is a data journalist, data designer and “visualization consultant”. It all started when he designed the digital version of Mondiaal Nieuws, also called MO*, a quarterly news magazine published as a supplement of Knack, the very first Flemish magazine in Belgium. He then joined the newsroom of the business daily De Tijd. He is famous in the dataviz community for his course about maps, which starts with the classic affirmation: ”Not only is it easy to lie with maps, it is essential.” Before reshaping virtual landscapes, he was an agricultural economist, reshaping physical landscapes in Belgium and Bolivia.
Yves Ubelmann is an architect and entrepreneur. Having worked on World Heritage sites in Syria, Iran, Afghanistan and Pakistan, he co-founded Iconem alongside a former helicopter pilot. Together they design drones to help develop 3D digitization models of archaeological sites, working to preserve humanity’s shared memory through a technic that dates back to photography’s beginnings: photogrammetry. When combined with artificial intelligence (algorithms developed with Microsoft and France’s computer research center INRIA), photogrammetry has allowed Iconem to create digitalize maps of 150 sites in 28 countries. Iconem recently held two hugely successful immersive exhibitions in Paris: at the Grand Palais and at the Arab World Institute.
is an academic, currently completing his PhD at Leuven University’s Laboratory for the Analysis of Organisational Communication Systems. Aside from writing a thesis on how companies cope with reputation crises on the internet – bad buzz – of which he has documented 453 occurences, he teaches public relations. Nicolas is frequently called upon by the media (including RTBF’s «Déco- deurs» and «A votre avis», France Culture‘s «Elysée-Moi») to sort through our politicians’ multifarious digital lives, including France’s pre- sidential candidates. All of Nicolas’ many digital lives can be found cohabitating in harmony at reputatiolab.com.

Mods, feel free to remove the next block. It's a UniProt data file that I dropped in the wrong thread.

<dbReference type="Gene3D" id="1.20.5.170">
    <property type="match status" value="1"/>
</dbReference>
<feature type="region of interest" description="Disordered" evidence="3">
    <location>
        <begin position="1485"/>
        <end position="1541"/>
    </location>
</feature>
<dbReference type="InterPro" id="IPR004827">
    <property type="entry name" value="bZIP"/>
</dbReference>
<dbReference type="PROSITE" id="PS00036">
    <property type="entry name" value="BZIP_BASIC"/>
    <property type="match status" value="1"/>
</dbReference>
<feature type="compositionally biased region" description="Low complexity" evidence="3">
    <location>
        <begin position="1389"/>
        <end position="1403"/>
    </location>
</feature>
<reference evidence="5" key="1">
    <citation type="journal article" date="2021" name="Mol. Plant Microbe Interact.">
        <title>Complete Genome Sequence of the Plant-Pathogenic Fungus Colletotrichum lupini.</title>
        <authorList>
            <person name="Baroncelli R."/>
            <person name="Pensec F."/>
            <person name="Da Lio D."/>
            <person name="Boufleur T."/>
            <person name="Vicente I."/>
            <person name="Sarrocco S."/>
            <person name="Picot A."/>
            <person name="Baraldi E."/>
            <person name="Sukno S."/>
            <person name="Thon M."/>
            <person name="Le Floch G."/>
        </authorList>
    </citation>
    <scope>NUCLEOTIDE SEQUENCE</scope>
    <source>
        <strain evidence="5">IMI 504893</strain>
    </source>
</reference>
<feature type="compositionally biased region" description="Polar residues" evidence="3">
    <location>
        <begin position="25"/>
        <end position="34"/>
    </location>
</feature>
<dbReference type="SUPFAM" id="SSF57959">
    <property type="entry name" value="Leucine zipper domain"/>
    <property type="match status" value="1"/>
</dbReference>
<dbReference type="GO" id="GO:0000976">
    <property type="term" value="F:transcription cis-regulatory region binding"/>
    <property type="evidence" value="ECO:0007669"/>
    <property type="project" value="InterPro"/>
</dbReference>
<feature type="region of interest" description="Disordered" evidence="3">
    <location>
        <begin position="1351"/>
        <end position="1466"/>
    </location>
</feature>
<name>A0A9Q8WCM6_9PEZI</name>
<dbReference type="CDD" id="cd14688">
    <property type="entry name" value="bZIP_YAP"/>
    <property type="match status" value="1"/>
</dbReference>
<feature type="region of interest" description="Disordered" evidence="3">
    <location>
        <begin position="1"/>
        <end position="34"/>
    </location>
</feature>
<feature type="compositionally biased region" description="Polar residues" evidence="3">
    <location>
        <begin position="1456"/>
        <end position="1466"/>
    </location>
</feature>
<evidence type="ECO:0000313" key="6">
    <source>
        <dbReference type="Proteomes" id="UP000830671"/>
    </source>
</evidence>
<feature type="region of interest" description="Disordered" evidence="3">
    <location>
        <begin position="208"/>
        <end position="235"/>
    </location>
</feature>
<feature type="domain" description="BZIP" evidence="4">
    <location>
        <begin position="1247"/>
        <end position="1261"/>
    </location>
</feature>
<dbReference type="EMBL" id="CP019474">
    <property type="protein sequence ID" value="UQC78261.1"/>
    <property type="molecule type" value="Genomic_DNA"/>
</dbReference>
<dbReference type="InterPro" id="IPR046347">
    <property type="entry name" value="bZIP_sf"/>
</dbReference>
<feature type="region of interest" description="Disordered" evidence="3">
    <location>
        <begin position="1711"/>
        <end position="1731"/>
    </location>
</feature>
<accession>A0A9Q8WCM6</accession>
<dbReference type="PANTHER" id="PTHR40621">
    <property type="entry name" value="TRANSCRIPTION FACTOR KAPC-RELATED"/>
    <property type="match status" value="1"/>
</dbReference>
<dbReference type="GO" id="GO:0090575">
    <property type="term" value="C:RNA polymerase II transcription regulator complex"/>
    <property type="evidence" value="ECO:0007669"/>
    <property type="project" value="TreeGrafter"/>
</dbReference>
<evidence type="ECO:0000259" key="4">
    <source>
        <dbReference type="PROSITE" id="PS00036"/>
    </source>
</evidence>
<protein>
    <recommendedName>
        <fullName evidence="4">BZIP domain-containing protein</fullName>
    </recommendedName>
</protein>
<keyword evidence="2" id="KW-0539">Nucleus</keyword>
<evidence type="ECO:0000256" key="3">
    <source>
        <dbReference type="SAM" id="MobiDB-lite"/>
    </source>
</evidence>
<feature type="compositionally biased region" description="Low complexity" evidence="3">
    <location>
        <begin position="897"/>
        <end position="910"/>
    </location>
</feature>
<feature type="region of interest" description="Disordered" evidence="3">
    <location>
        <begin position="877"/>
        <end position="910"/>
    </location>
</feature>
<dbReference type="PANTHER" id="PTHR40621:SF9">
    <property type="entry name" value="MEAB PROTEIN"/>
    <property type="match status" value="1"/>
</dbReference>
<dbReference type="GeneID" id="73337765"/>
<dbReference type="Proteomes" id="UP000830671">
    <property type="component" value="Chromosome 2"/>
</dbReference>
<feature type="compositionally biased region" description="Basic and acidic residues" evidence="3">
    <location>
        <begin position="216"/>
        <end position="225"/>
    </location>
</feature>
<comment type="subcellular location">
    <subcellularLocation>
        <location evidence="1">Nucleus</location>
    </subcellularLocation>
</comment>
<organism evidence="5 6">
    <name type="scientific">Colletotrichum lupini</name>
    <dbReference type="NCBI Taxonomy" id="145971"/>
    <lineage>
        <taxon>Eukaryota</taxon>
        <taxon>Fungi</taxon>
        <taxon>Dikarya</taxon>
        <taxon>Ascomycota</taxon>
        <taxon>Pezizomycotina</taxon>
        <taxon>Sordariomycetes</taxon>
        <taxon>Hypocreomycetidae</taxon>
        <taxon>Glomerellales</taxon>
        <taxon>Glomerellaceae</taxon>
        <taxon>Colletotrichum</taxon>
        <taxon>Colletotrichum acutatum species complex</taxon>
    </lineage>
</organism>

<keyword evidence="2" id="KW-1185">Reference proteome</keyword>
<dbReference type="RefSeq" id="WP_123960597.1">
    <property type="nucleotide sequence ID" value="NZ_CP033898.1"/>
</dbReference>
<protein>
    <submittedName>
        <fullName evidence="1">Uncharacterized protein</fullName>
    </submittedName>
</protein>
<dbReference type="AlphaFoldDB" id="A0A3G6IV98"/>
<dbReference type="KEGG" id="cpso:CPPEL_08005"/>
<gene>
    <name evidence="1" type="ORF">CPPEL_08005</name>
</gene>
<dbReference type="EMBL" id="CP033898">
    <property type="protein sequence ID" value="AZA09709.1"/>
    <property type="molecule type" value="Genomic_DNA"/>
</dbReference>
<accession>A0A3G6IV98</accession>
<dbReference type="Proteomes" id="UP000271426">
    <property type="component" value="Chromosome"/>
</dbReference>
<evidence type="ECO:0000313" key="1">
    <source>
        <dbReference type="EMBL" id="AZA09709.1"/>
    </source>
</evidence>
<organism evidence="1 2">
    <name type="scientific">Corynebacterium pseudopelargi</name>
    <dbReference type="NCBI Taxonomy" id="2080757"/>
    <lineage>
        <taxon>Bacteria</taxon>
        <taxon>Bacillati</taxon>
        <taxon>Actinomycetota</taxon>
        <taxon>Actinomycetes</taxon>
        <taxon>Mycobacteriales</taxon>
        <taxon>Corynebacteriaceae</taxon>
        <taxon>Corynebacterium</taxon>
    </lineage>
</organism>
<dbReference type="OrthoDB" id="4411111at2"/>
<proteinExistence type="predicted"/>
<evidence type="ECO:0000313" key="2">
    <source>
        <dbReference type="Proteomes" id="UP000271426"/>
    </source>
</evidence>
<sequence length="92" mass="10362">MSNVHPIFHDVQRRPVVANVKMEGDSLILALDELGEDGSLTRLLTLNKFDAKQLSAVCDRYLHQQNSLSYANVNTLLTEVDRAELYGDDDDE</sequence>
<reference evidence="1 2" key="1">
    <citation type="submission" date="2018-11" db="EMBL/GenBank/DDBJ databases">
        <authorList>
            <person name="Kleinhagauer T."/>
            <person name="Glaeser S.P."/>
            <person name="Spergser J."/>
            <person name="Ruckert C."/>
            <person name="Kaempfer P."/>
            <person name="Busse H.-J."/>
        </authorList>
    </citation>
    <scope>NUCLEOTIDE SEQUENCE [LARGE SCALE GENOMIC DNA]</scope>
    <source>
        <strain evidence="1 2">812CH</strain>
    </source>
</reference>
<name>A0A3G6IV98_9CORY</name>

Ellie uyttenbroek ari versluis
Ellie Uyttenbroek and Ari Versluis are, respectively, stylist and photographer. Together, they’re the creators of a long-running documentary photo series, Exactitudes, which continues to capture the era’s Zeitgeist after twenty-five years, six books, dozens of exhibits, and hundreds of press publications. Ari teaches photography at the Royal Academy of Art in The Hague, conducts workshops and works with fashion magazines and brands. Ellie just published the book Ethnomania, an exploration of the photographic collection of the Wereldmuseum – literally the Museum of the World – of Rotterdam, the city where one night in 1994, alongside Ari, she thought up Exactitudes, an ethnographic exploration of the 21st century in its own right.
John Burn-Murdoch is a data visualisation journalist with the Financial Times. He uses data and graphics to tell stories about the pressing issues facing modern societies. To put it another way, he makes “charts that change minds”. John passes on his enthusiasm for statistics and scatterplots as a guest lecturer at Birkbeck, University of London, and won the award for best individual portfolio at the international Data Journalism Awards in 2017. He then joined the military, served in the Afghan and Egyptian wars and became the commanding engineer of state railways in India. Wait – that must be the other JBM. Who said facts needed context?